In all my years of writing about television, I've come to find the hardest thing to do is tickle a viewer's imagination.
Sure we can all be captivated by the latest procedural drama's intrigue or be smitten by the stylings of the newest comedy's brand of humor, but only in the rarest of cases do we feel challenged to think outside the box and genuinely wonder about what we've seen onscreen.
"Lost," ABC's new drama from J.J. Abrams ("Alias") and Damon Lindelof ("Crossing Jordan"), falls into that rarest of categories.
A jaw-dropping sequence kicks off the series as a man (Matthew Fox) awakens on an island to the dreadful awareness that he's survived a catastrophic plane crash. As he makes his way to the beach we watch the chaos of the survivors as they scramble to safety and to cope with the extraordinary event that has occurred.
Right from the start, there's a genuine sense of fear and uncertainty in "Lost" that I can't recall seeing on the small screen before. All of the survivors actually behave as one might expect: most simply freeze up and can't cope while others refuse to accept what has happened. Those that can move past such feelings, such as Fox's character, seem to just compartmentalize it for the greater good. Overall, it's just plain fascinating to see a series press emotional buttons you don't see every week on television.
Over the course of the show's two-hour pilot (which ABC is splitting into two parts - part one this week and part two the next), information is pieced out gradually - everything from something as simple as the characters' names to actual flashbacks to the events leading up to the crash. Simply put, this isn't a show that exists in a procedural vacuum - every episode, every act, every moment - is about a constant struggle for survival and/or piece of mind.
While the "Law & Order"s and "C.S.I."s are the audience grabbers of today, it's downright refreshing to find something you can get sucked into so completely and want to chew up every little morsel it offers. Simply put, this is a series that was born to be deconstructed by message board users and at water coolers across the country. While it's difficult to talk about specifics without giving away much of the plot (as you've likely seen from the promos, the survivors are far from alone), suffice it to say everything from a game of backgammon to a radio transmission will rattle your respective imaginative cages beyond simple "things that go bump in the night."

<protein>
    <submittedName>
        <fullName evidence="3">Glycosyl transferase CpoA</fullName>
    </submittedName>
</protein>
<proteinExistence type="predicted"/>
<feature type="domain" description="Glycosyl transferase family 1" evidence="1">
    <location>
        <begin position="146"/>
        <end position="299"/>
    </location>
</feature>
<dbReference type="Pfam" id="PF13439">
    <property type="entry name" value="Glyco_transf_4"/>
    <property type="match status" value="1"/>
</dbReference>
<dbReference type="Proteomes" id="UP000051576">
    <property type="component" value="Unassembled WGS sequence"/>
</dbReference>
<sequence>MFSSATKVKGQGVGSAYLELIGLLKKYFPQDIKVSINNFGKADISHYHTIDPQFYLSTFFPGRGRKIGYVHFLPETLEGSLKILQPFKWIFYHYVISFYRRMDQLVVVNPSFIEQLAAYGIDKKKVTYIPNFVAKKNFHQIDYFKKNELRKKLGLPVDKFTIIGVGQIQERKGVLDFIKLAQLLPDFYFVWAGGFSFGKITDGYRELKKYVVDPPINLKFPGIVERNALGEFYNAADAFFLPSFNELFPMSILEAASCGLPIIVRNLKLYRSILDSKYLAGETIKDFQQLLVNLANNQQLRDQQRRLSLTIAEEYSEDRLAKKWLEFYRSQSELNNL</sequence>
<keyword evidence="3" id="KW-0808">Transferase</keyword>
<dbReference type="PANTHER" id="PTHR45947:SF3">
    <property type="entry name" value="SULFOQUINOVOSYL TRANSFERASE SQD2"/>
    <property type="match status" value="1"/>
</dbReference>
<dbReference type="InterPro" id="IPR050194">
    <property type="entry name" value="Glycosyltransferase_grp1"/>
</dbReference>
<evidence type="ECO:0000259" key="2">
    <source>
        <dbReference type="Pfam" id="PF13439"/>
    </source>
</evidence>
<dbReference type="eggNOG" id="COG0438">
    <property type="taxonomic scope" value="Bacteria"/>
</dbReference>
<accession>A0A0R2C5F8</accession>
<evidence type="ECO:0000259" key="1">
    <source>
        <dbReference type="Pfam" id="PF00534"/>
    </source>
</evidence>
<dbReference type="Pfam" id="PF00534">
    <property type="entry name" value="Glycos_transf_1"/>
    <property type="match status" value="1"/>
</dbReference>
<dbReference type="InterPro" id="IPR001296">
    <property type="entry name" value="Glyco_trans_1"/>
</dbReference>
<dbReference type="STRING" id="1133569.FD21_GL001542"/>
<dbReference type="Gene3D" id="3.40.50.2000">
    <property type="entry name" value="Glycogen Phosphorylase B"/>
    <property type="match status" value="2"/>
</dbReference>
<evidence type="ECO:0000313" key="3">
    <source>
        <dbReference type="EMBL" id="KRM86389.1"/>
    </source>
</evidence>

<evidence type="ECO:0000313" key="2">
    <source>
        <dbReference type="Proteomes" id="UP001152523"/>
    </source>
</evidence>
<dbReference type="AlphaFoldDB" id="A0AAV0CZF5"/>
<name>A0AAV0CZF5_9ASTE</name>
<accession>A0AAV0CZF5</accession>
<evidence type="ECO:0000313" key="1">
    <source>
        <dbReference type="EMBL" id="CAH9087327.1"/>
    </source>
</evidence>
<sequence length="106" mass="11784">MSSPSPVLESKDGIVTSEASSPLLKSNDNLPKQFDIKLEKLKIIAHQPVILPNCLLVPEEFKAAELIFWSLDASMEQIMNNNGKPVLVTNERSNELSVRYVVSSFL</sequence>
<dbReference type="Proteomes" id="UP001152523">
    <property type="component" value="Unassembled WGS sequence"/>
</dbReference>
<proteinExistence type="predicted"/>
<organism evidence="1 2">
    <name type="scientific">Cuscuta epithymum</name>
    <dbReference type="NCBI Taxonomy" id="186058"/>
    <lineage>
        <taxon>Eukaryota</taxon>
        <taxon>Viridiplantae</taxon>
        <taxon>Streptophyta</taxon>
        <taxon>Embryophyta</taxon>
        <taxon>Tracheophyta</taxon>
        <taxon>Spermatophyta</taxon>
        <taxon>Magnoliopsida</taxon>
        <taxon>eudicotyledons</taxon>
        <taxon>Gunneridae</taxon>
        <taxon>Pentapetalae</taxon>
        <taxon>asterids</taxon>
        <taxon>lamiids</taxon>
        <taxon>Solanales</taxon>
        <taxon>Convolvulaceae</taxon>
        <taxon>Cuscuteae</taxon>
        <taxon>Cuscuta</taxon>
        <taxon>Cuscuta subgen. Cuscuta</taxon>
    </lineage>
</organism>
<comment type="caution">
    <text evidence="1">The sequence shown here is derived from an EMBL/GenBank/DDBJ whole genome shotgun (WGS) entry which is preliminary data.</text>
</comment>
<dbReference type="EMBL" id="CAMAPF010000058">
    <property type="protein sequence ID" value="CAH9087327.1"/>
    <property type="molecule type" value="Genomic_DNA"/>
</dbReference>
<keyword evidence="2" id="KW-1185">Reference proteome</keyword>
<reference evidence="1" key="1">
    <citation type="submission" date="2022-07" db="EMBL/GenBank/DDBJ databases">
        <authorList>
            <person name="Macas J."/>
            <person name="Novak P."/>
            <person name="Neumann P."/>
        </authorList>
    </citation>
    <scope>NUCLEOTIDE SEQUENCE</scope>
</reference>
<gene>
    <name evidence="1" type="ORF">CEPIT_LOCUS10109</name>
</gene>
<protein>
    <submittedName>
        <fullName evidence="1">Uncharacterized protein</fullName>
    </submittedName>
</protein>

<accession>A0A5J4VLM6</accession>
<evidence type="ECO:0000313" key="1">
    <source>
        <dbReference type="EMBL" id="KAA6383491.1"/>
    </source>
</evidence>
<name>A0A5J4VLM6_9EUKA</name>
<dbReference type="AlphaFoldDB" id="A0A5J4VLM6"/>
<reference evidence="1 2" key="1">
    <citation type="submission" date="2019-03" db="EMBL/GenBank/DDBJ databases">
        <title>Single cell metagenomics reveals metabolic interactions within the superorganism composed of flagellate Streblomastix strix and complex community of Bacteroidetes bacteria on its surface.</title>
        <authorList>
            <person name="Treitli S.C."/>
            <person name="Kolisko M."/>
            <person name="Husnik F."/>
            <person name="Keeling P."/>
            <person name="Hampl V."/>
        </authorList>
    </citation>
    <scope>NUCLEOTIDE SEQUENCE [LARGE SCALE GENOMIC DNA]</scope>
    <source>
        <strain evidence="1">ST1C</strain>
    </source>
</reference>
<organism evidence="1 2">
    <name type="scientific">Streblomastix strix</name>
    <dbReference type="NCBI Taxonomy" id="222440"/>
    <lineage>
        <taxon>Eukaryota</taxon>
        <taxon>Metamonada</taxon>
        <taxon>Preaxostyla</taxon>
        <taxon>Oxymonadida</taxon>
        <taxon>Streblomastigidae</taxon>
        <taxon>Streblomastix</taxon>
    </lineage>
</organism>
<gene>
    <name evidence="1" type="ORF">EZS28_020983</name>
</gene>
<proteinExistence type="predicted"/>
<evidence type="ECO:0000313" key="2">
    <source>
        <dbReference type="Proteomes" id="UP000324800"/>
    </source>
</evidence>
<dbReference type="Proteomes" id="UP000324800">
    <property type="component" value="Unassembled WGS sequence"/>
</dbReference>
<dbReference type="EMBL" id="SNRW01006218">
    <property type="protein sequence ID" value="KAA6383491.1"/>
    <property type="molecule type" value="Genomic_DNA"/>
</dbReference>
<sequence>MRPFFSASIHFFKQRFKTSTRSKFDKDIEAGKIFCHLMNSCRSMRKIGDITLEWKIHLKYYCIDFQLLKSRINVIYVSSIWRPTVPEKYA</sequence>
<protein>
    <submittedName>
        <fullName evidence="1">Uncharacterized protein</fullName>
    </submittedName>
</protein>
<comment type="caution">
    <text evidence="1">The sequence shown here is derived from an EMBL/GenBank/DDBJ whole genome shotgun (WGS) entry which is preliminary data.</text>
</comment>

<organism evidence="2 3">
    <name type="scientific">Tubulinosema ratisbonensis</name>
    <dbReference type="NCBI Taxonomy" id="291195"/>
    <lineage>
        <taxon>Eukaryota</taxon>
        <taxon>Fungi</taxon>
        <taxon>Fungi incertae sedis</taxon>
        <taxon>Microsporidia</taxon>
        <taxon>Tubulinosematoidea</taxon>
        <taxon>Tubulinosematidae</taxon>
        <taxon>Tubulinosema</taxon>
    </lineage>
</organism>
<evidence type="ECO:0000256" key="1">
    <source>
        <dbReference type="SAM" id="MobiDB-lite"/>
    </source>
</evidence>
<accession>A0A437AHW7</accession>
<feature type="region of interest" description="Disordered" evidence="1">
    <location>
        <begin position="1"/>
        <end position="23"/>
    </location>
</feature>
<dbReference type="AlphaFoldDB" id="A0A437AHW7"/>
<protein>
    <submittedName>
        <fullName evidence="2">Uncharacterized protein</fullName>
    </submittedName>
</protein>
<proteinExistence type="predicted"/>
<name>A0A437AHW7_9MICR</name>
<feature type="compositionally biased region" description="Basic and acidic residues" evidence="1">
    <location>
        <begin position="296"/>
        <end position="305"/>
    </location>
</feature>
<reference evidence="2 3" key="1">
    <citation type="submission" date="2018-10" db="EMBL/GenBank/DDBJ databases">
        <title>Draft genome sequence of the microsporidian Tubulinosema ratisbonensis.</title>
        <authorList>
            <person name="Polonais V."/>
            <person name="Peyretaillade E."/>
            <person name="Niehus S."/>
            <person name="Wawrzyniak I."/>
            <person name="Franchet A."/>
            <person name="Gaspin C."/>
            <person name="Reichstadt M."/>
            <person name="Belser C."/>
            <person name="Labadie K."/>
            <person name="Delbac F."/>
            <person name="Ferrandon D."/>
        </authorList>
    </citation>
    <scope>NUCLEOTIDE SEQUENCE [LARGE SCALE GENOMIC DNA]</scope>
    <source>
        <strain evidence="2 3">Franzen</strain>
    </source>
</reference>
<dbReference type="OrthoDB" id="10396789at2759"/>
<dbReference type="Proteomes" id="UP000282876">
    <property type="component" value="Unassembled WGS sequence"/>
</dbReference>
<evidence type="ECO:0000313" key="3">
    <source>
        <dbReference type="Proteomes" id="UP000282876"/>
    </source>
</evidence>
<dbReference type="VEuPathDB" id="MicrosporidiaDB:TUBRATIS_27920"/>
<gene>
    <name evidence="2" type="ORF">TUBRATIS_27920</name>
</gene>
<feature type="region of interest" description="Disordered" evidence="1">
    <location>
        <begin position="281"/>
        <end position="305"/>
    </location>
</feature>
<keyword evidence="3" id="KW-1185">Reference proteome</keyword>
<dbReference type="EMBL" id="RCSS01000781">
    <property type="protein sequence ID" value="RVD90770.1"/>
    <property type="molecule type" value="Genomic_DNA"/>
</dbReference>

Surprisingly though despite its intoxicating "mystery" angle (which I should note doesn't feature the air of disconnectedness "The X-Files'" did or the inherent bizarreness "Carnivale's" does), "Lost" seems to be at its heart a character drama. Virtually all of the characters have secrets - some we know about, some we assume will be shown later - that define them and test their resolve beyond simple survival. As an added twist, Abrams and Lindelof have wisely opted to make the plane that crashed an international one, meaning that beyond simple survival issues, there's cultural and language barriers to break between the survivors as well. The interaction between the characters drives home all of these aspects, resulting is easily the best new drama of the 2004-05 season thus far.
As I mentioned previously, it's rare to find television that touches your imagination. It's even rarer to find one that does not only that, but makes you want to rush home to watch it every week, talk about it ad naseum with others and just plain enjoy what television can do.
"Lost" airs Wednesdays at 8:00/7:00c on ABC. The show's first two episodes will encore Saturday, October 2 at 8:00/7:00c.